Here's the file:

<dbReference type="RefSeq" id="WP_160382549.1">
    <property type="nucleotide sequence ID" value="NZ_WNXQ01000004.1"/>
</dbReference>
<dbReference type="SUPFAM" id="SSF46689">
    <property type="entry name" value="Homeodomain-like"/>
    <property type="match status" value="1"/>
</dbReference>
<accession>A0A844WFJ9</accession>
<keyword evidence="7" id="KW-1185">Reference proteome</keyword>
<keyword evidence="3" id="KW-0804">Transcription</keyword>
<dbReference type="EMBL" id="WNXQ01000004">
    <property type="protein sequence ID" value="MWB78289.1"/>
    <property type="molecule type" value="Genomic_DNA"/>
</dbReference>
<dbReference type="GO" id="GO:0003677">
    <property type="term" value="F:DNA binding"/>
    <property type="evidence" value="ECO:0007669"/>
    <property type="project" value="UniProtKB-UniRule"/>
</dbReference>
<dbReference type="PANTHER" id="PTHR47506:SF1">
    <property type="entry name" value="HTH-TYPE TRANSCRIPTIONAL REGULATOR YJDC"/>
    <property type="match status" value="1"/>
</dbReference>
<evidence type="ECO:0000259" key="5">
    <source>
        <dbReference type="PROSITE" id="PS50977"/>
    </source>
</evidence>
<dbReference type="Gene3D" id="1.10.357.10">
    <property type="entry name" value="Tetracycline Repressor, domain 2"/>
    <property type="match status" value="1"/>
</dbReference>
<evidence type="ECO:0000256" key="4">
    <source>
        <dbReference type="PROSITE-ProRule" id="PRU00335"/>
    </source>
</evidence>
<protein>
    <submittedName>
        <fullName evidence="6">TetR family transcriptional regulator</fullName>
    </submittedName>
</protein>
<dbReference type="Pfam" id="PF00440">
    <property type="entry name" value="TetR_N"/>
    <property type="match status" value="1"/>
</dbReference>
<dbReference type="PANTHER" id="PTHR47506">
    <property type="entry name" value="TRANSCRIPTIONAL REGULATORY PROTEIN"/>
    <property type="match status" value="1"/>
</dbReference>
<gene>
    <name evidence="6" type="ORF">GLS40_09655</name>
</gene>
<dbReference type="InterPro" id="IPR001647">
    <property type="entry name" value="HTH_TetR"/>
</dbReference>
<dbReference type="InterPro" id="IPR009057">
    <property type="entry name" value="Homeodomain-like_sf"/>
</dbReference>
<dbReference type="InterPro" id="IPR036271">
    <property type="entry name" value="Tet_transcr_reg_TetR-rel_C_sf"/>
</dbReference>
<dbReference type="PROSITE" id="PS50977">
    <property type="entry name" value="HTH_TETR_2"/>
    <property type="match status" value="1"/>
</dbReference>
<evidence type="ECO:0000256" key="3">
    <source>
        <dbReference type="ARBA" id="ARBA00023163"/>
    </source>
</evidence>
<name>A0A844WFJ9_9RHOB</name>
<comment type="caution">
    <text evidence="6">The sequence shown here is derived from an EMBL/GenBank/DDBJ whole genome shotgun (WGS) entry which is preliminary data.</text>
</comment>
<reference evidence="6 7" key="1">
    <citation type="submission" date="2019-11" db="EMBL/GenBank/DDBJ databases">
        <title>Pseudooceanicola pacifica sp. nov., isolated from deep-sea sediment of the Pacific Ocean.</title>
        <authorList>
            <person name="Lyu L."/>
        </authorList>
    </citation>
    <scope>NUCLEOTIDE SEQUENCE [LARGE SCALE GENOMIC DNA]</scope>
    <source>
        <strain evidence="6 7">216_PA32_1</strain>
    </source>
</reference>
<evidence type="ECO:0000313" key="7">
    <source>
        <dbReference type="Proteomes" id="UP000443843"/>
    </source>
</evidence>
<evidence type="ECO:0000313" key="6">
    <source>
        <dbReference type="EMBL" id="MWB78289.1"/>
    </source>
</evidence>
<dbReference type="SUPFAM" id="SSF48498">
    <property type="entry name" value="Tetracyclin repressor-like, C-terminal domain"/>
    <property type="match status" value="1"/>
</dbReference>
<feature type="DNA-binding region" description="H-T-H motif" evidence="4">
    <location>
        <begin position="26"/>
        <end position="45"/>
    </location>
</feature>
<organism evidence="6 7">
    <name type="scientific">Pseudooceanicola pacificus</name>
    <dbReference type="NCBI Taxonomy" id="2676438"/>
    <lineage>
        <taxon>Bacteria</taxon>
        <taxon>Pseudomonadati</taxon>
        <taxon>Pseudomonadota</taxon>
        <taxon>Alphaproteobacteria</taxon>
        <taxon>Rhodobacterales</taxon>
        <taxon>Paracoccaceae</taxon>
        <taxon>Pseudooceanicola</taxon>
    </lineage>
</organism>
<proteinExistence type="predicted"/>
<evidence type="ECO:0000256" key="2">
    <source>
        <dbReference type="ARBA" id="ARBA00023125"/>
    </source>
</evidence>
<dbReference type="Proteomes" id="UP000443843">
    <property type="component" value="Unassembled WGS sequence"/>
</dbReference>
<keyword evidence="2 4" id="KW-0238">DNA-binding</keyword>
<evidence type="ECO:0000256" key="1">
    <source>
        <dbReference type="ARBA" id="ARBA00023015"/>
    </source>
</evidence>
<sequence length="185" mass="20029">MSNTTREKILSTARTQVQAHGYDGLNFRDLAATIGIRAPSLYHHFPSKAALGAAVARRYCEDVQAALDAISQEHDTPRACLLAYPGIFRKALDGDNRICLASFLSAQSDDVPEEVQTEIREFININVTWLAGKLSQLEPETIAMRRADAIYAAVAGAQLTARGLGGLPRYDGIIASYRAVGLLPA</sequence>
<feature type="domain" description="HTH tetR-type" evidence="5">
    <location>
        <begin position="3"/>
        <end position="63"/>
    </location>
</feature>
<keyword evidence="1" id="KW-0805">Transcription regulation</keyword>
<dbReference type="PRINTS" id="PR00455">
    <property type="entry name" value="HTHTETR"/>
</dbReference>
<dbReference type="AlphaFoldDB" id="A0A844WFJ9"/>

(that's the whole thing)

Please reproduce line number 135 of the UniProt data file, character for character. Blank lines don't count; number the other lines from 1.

</evidence>